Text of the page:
What we learned at today's discusson of how humans process catastrophe at St. Philip's in the Hills, Tucson, Arizona was that it essentially plays out either of two ways.
One is that people never get through it to the other side. For whatever reason they can't summon the psychological coping mechanisms. Those range from relying on a social network to faith. Some form of what is known as "mental illness" takes hold. Those people won't be able to return to functioning without professional help. As for ever feeling whole again, forget it.
The other is that they can grab onto what they need. The tool they clutch could be as primitive as denial. That can work well for a while. Or it could be complex. That might entail starting a foundation to assist others in similar situations. However, for most there could years of suffering ahead.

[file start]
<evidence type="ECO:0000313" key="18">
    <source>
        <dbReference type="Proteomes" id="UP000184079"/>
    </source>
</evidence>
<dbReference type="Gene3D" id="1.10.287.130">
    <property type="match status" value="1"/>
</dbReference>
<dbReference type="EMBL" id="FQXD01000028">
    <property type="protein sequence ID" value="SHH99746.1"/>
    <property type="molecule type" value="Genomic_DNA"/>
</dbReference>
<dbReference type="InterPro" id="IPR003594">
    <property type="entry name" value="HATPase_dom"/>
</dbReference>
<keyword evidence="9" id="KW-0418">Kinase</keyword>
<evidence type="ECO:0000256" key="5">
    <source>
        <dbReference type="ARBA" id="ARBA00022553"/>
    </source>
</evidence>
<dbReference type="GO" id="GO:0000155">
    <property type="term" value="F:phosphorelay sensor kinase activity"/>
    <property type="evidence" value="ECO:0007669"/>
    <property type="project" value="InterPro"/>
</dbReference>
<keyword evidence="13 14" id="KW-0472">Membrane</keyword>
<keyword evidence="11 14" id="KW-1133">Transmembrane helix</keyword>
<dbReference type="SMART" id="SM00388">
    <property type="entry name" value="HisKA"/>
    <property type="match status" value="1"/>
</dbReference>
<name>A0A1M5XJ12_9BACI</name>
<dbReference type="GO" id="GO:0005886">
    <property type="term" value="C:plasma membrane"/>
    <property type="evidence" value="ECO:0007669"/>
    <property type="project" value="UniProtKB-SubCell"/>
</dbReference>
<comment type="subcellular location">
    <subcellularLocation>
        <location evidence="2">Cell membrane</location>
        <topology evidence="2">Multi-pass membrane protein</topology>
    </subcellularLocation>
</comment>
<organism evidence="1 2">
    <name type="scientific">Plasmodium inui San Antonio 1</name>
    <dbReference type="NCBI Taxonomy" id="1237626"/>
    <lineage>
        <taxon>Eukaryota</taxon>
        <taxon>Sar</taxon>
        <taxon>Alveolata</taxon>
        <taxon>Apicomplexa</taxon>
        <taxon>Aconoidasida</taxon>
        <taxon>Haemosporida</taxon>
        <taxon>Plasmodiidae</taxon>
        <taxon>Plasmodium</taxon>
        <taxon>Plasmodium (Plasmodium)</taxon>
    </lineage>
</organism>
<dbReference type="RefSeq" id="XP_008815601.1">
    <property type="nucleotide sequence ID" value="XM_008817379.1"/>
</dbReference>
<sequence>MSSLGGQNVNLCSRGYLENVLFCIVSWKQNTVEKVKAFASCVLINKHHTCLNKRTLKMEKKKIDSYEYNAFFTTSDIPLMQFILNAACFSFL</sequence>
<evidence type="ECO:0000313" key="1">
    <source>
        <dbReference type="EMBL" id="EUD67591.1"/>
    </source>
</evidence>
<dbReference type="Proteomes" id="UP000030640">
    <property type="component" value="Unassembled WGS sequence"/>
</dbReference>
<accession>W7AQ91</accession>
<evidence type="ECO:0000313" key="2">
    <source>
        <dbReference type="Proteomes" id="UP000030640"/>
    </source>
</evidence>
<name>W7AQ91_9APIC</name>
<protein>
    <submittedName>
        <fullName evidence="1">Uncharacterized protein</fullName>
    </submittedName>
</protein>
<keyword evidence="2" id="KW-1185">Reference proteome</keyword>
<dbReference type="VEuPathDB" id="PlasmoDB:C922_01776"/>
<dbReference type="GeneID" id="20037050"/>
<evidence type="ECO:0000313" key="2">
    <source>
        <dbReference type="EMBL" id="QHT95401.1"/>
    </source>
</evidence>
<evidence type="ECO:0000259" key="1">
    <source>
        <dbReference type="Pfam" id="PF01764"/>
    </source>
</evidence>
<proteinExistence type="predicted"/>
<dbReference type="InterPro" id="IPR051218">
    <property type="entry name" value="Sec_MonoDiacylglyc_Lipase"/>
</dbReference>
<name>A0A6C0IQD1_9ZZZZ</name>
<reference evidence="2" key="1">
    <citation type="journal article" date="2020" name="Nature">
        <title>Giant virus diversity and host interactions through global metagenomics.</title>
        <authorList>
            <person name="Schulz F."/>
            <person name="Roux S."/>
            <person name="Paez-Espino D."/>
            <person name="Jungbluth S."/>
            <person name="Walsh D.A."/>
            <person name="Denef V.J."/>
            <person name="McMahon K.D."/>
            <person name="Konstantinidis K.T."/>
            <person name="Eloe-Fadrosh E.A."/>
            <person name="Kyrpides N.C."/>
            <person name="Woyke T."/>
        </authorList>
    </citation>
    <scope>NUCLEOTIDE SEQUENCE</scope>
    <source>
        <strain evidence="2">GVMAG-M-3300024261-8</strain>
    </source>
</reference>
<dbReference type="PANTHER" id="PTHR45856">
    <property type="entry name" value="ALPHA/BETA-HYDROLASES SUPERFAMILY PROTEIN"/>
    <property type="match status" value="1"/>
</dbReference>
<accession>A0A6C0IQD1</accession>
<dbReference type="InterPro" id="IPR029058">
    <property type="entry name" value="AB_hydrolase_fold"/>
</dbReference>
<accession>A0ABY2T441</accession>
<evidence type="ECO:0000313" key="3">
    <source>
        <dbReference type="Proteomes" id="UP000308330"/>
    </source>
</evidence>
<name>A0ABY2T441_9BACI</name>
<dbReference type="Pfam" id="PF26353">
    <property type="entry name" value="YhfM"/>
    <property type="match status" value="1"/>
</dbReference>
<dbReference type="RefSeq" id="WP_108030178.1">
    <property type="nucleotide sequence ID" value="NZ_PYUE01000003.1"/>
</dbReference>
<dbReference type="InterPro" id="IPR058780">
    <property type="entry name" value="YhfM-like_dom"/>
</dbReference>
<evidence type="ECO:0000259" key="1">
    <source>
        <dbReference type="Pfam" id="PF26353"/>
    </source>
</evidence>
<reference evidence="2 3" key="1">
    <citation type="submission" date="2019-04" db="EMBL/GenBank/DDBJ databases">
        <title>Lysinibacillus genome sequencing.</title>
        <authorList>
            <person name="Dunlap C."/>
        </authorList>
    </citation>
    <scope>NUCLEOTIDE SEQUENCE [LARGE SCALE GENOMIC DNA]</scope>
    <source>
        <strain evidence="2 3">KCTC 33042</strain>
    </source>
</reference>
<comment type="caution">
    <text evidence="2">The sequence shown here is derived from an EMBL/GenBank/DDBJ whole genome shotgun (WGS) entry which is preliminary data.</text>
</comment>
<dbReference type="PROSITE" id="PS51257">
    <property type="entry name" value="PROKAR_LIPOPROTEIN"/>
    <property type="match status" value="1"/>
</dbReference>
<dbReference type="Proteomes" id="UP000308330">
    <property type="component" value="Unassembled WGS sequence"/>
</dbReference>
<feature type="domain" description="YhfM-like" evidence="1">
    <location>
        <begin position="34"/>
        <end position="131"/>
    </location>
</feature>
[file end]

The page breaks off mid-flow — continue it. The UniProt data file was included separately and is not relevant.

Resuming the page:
Dr. Sharon Nielsen, who is employed at NAMI in AZ, presented a talk and slide show. Those were part of the series on catastrophe at St. Philip's. It includes the points of views of diverse disciplines, ranging from her field of psychology to science.
Afterwards members in the audience shared their own soul-wrenching experiences. One man and his family had received so much support after a train wreck when he was a child that it's embedded in his memory bank as an adventure. However, his son has yet to bounce back from a mortorcycle accident which killed his wife. He was the driver.
Another man recounted initially being surrounded by people after a fatal accident in his family. Then, one by one they drfited away. He attributes that to their fear that it could happen to them. Although he has flashbacks he seems centered.
Then I told my story of a 2003 professional catastrophe. Both members of the audience and I agreed that the mistake I made was reaching back into the past - college friends - for validation that I was okay. Turns out that the experience had changed me and they didn't seem able to absorb that. The hurt was huge. Now I'm okay but I wasn't then.
Next Sunday the series wraps up with a priest's take on catastrophe. She, yes it's a she, put out a teaser today that prayer does have powerful effects.